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Signs that Your Loved One May Be a Victim of Nursing Home Abuse

Nursing home abuse

The US population’s average age is increasing rapidly, and growing with it is the population of the nation’s nursing homes. While many nursing homes provide competent, gentle care to their residents, some are prone to neglecting or abusing residents emotionally, verbally, or physically. Below, find out more information about the problem of elder abuse, and learn to spot potential signs of abuse among your loved ones.

Studies find elder abuse a widespread issue

According to a report by the World Health Organization, abuse of seniors is common. The WHO noted that roughly 1 in 6 seniors was the victim of abuse in 2016. The WHO’s report also shared the results of a survey of nursing home staff and the abuse they witnessed on the job. The survey found that 36% of all staff had witnessed at least one incident of abuse in the previous year. Another 10% admitted that they themselves had committed at least one act of physical abuse in the prior year. The United States’ National Ombudsman Reporting System (NORS) has found that 14,258 individuals filed complaints of abuse, gross neglect, or exploitation experienced in their long-term care facility in 2014 alone.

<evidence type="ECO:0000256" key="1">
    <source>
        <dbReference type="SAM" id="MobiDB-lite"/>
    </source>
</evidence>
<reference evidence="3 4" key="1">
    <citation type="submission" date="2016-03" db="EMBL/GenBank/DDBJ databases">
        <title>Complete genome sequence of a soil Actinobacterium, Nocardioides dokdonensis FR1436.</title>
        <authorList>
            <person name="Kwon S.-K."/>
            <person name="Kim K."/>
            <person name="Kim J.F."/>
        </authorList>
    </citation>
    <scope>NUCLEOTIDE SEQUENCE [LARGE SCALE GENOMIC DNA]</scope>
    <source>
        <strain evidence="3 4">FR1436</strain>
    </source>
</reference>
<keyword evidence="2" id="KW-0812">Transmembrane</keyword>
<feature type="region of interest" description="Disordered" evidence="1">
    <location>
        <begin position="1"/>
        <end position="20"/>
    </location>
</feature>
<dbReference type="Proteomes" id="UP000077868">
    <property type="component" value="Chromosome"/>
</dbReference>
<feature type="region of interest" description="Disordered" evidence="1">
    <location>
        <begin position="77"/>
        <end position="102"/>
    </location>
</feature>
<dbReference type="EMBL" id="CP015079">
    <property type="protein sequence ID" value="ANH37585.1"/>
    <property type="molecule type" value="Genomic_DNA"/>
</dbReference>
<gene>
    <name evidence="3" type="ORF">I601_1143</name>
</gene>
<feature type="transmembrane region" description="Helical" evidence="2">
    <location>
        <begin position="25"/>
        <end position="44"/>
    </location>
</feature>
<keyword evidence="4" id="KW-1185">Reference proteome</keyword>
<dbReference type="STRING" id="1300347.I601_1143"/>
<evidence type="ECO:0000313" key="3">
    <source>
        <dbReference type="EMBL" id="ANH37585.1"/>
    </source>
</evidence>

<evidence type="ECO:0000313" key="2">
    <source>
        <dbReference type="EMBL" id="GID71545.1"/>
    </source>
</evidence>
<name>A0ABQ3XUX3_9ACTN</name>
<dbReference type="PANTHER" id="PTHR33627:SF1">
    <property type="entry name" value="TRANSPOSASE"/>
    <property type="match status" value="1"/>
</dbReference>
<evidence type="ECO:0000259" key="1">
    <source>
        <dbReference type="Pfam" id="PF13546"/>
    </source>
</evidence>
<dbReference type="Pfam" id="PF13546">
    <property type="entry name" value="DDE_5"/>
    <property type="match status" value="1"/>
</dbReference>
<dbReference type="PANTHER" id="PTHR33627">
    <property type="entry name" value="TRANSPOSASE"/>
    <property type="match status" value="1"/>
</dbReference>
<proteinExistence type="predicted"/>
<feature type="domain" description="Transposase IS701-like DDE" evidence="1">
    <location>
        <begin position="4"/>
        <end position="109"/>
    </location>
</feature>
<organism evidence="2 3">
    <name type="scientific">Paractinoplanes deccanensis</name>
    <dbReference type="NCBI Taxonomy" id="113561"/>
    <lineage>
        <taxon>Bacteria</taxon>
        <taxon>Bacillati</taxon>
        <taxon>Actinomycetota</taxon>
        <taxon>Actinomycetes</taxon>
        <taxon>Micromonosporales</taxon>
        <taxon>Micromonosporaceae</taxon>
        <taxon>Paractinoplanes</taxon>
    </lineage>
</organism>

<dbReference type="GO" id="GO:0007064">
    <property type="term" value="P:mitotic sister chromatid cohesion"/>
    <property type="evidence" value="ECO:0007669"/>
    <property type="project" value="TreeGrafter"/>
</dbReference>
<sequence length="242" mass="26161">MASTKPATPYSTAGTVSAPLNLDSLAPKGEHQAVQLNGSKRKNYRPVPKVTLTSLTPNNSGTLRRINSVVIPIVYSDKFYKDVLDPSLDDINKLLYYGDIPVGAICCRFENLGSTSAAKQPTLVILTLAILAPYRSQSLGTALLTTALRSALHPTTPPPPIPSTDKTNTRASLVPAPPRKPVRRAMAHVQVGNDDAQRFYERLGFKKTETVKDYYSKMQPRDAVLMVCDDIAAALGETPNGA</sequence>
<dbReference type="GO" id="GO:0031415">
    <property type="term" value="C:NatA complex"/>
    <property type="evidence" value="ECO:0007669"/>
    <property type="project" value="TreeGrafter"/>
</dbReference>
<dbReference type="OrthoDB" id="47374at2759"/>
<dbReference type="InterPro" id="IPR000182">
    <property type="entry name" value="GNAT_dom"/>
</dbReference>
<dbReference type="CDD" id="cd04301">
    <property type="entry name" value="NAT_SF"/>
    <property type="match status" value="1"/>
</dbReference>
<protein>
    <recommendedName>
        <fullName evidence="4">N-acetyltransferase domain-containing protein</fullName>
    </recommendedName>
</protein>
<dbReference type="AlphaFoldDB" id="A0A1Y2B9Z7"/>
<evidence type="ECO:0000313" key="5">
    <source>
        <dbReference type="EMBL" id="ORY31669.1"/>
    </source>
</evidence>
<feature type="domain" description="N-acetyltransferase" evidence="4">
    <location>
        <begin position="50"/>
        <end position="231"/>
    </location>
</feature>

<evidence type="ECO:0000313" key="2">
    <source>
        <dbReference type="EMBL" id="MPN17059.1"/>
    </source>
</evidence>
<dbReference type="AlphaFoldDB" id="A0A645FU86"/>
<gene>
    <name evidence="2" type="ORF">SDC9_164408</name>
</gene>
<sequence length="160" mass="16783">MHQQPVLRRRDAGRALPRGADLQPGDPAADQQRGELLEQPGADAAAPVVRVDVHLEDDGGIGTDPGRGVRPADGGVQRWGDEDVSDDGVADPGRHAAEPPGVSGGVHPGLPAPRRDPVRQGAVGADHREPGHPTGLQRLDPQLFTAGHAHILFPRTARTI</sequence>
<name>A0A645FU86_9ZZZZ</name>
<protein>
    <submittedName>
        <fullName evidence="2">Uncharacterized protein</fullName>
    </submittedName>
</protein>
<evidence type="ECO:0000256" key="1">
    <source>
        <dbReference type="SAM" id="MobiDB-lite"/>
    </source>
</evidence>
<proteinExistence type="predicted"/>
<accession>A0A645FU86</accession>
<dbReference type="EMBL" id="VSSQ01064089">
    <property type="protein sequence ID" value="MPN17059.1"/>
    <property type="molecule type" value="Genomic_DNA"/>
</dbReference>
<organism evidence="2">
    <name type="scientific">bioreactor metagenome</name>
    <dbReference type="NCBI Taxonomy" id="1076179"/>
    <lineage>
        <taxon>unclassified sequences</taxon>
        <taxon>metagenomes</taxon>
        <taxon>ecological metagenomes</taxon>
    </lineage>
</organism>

Know the signs of elder abuse

If you have a parent, spouse or loved one in a long-term care facility or nursing home, you doubtless conducted advance research to find the best facility for your loved one that was at a price your family could afford. However, abuse can occur anywhere—even in facilities with reputations for offering attentive and dedicated care for their residents. This abuse can cause serious psychological harm, as well as have physical consequences. In fact, elder victims of abuse are found to be twice as likely to die prematurely as seniors who haven’t been abused.

In order to ensure your loved one remains free from mistreatment in their senior years, visit them often and keep an eye out for common signs of abuse, such as:

  • Bruises, cuts, or welts that your loved one can’t explain
  • Bed sores
  • Broken bones
  • Poor personal grooming or an unkempt appearance
  • Signs of depression since entering the facility
  • Signs that residential staff are afraid to leave you alone with your loved one
  • Weight loss or disinterest in the people and activities that your loved one once enjoyed

If you believe your loved one may have been subjected to abuse in Florida, find out if you should file a lawsuit based on this abuse by contacting the seasoned and knowledgeable West Palm Beach elder law attorneys at Shalloway & Shalloway for a consultation, at 561-686-6200.

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